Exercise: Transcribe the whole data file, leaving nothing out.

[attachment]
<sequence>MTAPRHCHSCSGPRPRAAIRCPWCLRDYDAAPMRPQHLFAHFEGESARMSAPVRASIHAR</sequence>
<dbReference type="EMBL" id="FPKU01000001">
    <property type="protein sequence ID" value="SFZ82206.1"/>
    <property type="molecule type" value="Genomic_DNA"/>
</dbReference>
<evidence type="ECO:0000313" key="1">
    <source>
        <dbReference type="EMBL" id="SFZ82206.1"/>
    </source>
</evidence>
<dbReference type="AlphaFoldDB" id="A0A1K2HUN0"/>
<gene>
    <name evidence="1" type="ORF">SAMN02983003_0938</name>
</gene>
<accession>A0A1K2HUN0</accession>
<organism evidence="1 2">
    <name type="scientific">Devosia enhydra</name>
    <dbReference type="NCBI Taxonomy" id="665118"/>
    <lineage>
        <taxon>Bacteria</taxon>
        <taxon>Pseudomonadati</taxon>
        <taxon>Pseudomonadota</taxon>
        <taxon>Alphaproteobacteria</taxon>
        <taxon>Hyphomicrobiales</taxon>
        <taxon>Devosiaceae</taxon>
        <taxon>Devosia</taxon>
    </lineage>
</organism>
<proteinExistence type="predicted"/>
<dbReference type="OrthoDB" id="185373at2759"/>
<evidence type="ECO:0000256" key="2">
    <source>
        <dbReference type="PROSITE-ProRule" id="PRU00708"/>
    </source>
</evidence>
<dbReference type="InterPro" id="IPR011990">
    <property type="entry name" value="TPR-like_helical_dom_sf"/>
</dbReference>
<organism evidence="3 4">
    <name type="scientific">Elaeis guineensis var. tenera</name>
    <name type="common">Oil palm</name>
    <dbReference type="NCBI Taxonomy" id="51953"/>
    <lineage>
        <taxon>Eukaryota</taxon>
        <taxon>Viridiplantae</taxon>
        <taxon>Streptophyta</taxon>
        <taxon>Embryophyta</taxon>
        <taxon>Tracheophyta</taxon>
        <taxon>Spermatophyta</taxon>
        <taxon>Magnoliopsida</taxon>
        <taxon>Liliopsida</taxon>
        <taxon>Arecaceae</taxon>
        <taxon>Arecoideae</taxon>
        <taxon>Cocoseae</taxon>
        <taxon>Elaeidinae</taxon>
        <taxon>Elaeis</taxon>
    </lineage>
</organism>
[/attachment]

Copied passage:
<sequence>MTAPRHCHSCSGPRPRAAIRCPWCLRDYDAAPMRPQHLFAHFEGESARMSAPVRASIHAR</sequence>
<dbReference type="EMBL" id="FPKU01000001">
    <property type="protein sequence ID" value="SFZ82206.1"/>
    <property type="molecule type" value="Genomic_DNA"/>
</dbReference>
<evidence type="ECO:0000313" key="1">
    <source>
        <dbReference type="EMBL" id="SFZ82206.1"/>
    </source>
</evidence>
<dbReference type="AlphaFoldDB" id="A0A1K2HUN0"/>
<gene>
    <name evidence="1" type="ORF">SAMN02983003_0938</name>
</gene>
<accession>A0A1K2HUN0</accession>
<organism evidence="1 2">
    <name type="scientific">Devosia enhydra</name>
    <dbReference type="NCBI Taxonomy" id="665118"/>
    <lineage>
        <taxon>Bacteria</taxon>
        <taxon>Pseudomonadati</taxon>
        <taxon>Pseudomonadota</taxon>
        <taxon>Alphaproteobacteria</taxon>
        <taxon>Hyphomicrobiales</taxon>
        <taxon>Devosiaceae</taxon>
        <taxon>Devosia</taxon>
    </lineage>
</organism>
<proteinExistence type="predicted"/>
<dbReference type="OrthoDB" id="185373at2759"/>
<evidence type="ECO:0000256" key="2">
    <source>
        <dbReference type="PROSITE-ProRule" id="PRU00708"/>
    </source>
</evidence>
<dbReference type="InterPro" id="IPR011990">
    <property type="entry name" value="TPR-like_helical_dom_sf"/>
</dbReference>
<organism evidence="3 4">
    <name type="scientific">Elaeis guineensis var. tenera</name>
    <name type="common">Oil palm</name>
    <dbReference type="NCBI Taxonomy" id="51953"/>
    <lineage>
        <taxon>Eukaryota</taxon>
        <taxon>Viridiplantae</taxon>
        <taxon>Streptophyta</taxon>
        <taxon>Embryophyta</taxon>
        <taxon>Tracheophyta</taxon>
        <taxon>Spermatophyta</taxon>
        <taxon>Magnoliopsida</taxon>
        <taxon>Liliopsida</taxon>
        <taxon>Arecaceae</taxon>
        <taxon>Arecoideae</taxon>
        <taxon>Cocoseae</taxon>
        <taxon>Elaeidinae</taxon>
        <taxon>Elaeis</taxon>
    </lineage>
</organism>